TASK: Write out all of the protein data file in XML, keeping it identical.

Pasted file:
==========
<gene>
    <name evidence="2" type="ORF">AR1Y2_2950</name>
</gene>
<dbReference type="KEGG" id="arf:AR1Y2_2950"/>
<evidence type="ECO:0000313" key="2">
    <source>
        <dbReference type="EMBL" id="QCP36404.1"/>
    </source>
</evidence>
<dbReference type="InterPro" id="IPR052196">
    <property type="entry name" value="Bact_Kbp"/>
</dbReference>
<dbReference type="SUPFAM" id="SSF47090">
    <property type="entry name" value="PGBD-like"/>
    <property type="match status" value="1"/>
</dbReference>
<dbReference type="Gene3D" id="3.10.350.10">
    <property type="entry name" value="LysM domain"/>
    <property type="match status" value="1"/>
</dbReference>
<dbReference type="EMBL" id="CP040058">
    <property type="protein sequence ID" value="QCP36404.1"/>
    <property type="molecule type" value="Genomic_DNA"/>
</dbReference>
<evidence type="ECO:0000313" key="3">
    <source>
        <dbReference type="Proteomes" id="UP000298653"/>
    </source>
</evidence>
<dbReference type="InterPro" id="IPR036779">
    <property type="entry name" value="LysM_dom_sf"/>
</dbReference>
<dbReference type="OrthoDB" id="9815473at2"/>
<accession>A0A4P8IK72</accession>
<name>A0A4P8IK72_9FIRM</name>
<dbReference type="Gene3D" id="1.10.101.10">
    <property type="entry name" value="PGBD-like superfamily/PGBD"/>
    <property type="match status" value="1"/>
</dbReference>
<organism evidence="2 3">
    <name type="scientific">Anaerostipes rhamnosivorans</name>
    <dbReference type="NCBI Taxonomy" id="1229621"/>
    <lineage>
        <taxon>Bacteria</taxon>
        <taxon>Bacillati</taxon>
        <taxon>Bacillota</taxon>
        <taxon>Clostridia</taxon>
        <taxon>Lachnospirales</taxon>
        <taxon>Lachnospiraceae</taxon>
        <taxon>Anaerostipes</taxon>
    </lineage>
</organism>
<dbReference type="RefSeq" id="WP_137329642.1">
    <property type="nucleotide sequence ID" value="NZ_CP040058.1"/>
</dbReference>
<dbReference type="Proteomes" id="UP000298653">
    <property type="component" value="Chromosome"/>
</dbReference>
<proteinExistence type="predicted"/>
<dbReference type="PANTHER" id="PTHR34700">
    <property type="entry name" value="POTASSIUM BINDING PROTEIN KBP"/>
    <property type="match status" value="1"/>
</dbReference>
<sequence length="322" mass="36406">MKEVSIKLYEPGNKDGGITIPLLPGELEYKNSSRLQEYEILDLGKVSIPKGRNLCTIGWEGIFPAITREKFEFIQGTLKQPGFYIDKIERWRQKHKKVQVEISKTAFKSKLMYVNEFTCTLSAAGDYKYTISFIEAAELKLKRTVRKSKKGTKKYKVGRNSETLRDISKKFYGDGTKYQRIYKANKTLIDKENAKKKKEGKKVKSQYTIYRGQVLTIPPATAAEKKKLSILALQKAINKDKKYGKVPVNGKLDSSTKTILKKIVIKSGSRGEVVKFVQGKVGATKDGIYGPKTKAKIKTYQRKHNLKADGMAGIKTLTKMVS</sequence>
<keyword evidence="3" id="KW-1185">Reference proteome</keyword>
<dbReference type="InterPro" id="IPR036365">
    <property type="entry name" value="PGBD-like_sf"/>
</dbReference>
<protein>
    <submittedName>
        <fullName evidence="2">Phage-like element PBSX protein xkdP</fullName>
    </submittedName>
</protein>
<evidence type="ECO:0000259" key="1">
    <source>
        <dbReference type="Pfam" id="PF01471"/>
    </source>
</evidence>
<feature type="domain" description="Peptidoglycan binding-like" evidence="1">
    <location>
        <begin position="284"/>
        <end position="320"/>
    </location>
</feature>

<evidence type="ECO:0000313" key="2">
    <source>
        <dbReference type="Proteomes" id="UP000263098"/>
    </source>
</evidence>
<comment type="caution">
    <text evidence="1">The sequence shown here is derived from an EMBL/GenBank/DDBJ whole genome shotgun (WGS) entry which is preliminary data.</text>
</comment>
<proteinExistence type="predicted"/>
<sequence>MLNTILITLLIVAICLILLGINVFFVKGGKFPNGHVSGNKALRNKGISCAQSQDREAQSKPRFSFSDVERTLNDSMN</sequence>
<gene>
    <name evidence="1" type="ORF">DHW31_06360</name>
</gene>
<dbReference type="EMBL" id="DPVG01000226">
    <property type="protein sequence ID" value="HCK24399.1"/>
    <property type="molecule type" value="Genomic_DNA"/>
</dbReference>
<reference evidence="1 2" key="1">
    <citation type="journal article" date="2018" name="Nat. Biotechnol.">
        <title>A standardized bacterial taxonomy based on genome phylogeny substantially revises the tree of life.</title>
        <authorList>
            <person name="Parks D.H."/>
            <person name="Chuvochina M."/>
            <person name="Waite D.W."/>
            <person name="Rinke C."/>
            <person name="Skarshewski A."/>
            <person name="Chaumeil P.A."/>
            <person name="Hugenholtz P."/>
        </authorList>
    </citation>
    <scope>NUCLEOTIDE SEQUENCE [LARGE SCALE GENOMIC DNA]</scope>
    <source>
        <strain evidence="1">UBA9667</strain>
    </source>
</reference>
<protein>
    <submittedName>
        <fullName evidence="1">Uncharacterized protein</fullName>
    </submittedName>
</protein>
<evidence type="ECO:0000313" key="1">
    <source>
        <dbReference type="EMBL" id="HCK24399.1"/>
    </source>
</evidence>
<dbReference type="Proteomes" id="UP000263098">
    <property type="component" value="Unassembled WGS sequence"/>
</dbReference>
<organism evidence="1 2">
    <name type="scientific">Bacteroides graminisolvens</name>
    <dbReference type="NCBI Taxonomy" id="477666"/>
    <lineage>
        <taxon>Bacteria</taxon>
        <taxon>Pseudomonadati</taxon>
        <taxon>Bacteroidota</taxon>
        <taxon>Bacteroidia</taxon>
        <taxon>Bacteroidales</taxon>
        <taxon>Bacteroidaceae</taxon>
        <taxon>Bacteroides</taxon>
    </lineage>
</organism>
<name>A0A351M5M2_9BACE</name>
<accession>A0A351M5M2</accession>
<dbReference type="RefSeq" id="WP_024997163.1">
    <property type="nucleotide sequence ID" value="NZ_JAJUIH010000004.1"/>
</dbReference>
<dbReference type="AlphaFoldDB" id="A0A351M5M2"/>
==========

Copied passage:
<gene>
    <name evidence="2" type="ORF">AR1Y2_2950</name>
</gene>
<dbReference type="KEGG" id="arf:AR1Y2_2950"/>
<evidence type="ECO:0000313" key="2">
    <source>
        <dbReference type="EMBL" id="QCP36404.1"/>
    </source>
</evidence>
<dbReference type="InterPro" id="IPR052196">
    <property type="entry name" value="Bact_Kbp"/>
</dbReference>
<dbReference type="SUPFAM" id="SSF47090">
    <property type="entry name" value="PGBD-like"/>
    <property type="match status" value="1"/>
</dbReference>
<dbReference type="Gene3D" id="3.10.350.10">
    <property type="entry name" value="LysM domain"/>
    <property type="match status" value="1"/>
</dbReference>
<dbReference type="EMBL" id="CP040058">
    <property type="protein sequence ID" value="QCP36404.1"/>
    <property type="molecule type" value="Genomic_DNA"/>
</dbReference>
<evidence type="ECO:0000313" key="3">
    <source>
        <dbReference type="Proteomes" id="UP000298653"/>
    </source>
</evidence>
<dbReference type="InterPro" id="IPR036779">
    <property type="entry name" value="LysM_dom_sf"/>
</dbReference>
<dbReference type="OrthoDB" id="9815473at2"/>
<accession>A0A4P8IK72</accession>
<name>A0A4P8IK72_9FIRM</name>
<dbReference type="Gene3D" id="1.10.101.10">
    <property type="entry name" value="PGBD-like superfamily/PGBD"/>
    <property type="match status" value="1"/>
</dbReference>
<organism evidence="2 3">
    <name type="scientific">Anaerostipes rhamnosivorans</name>
    <dbReference type="NCBI Taxonomy" id="1229621"/>
    <lineage>
        <taxon>Bacteria</taxon>
        <taxon>Bacillati</taxon>
        <taxon>Bacillota</taxon>
        <taxon>Clostridia</taxon>
        <taxon>Lachnospirales</taxon>
        <taxon>Lachnospiraceae</taxon>
        <taxon>Anaerostipes</taxon>
    </lineage>
</organism>
<dbReference type="RefSeq" id="WP_137329642.1">
    <property type="nucleotide sequence ID" value="NZ_CP040058.1"/>
</dbReference>
<dbReference type="Proteomes" id="UP000298653">
    <property type="component" value="Chromosome"/>
</dbReference>
<proteinExistence type="predicted"/>
<dbReference type="PANTHER" id="PTHR34700">
    <property type="entry name" value="POTASSIUM BINDING PROTEIN KBP"/>
    <property type="match status" value="1"/>
</dbReference>
<sequence length="322" mass="36406">MKEVSIKLYEPGNKDGGITIPLLPGELEYKNSSRLQEYEILDLGKVSIPKGRNLCTIGWEGIFPAITREKFEFIQGTLKQPGFYIDKIERWRQKHKKVQVEISKTAFKSKLMYVNEFTCTLSAAGDYKYTISFIEAAELKLKRTVRKSKKGTKKYKVGRNSETLRDISKKFYGDGTKYQRIYKANKTLIDKENAKKKKEGKKVKSQYTIYRGQVLTIPPATAAEKKKLSILALQKAINKDKKYGKVPVNGKLDSSTKTILKKIVIKSGSRGEVVKFVQGKVGATKDGIYGPKTKAKIKTYQRKHNLKADGMAGIKTLTKMVS</sequence>
<keyword evidence="3" id="KW-1185">Reference proteome</keyword>
<dbReference type="InterPro" id="IPR036365">
    <property type="entry name" value="PGBD-like_sf"/>
</dbReference>
<protein>
    <submittedName>
        <fullName evidence="2">Phage-like element PBSX protein xkdP</fullName>
    </submittedName>
</protein>
<evidence type="ECO:0000259" key="1">
    <source>
        <dbReference type="Pfam" id="PF01471"/>
    </source>
</evidence>
<feature type="domain" description="Peptidoglycan binding-like" evidence="1">
    <location>
        <begin position="284"/>
        <end position="320"/>
    </location>
</feature>

<evidence type="ECO:0000313" key="2">
    <source>
        <dbReference type="Proteomes" id="UP000263098"/>
    </source>
</evidence>
<comment type="caution">
    <text evidence="1">The sequence shown here is derived from an EMBL/GenBank/DDBJ whole genome shotgun (WGS) entry which is preliminary data.</text>
</comment>
<proteinExistence type="predicted"/>
<sequence>MLNTILITLLIVAICLILLGINVFFVKGGKFPNGHVSGNKALRNKGISCAQSQDREAQSKPRFSFSDVERTLNDSMN</sequence>
<gene>
    <name evidence="1" type="ORF">DHW31_06360</name>
</gene>
<dbReference type="EMBL" id="DPVG01000226">
    <property type="protein sequence ID" value="HCK24399.1"/>
    <property type="molecule type" value="Genomic_DNA"/>
</dbReference>
<reference evidence="1 2" key="1">
    <citation type="journal article" date="2018" name="Nat. Biotechnol.">
        <title>A standardized bacterial taxonomy based on genome phylogeny substantially revises the tree of life.</title>
        <authorList>
            <person name="Parks D.H."/>
            <person name="Chuvochina M."/>
            <person name="Waite D.W."/>
            <person name="Rinke C."/>
            <person name="Skarshewski A."/>
            <person name="Chaumeil P.A."/>
            <person name="Hugenholtz P."/>
        </authorList>
    </citation>
    <scope>NUCLEOTIDE SEQUENCE [LARGE SCALE GENOMIC DNA]</scope>
    <source>
        <strain evidence="1">UBA9667</strain>
    </source>
</reference>
<protein>
    <submittedName>
        <fullName evidence="1">Uncharacterized protein</fullName>
    </submittedName>
</protein>
<evidence type="ECO:0000313" key="1">
    <source>
        <dbReference type="EMBL" id="HCK24399.1"/>
    </source>
</evidence>
<dbReference type="Proteomes" id="UP000263098">
    <property type="component" value="Unassembled WGS sequence"/>
</dbReference>
<organism evidence="1 2">
    <name type="scientific">Bacteroides graminisolvens</name>
    <dbReference type="NCBI Taxonomy" id="477666"/>
    <lineage>
        <taxon>Bacteria</taxon>
        <taxon>Pseudomonadati</taxon>
        <taxon>Bacteroidota</taxon>
        <taxon>Bacteroidia</taxon>
        <taxon>Bacteroidales</taxon>
        <taxon>Bacteroidaceae</taxon>
        <taxon>Bacteroides</taxon>
    </lineage>
</organism>
<name>A0A351M5M2_9BACE</name>
<accession>A0A351M5M2</accession>
<dbReference type="RefSeq" id="WP_024997163.1">
    <property type="nucleotide sequence ID" value="NZ_JAJUIH010000004.1"/>
</dbReference>
<dbReference type="AlphaFoldDB" id="A0A351M5M2"/>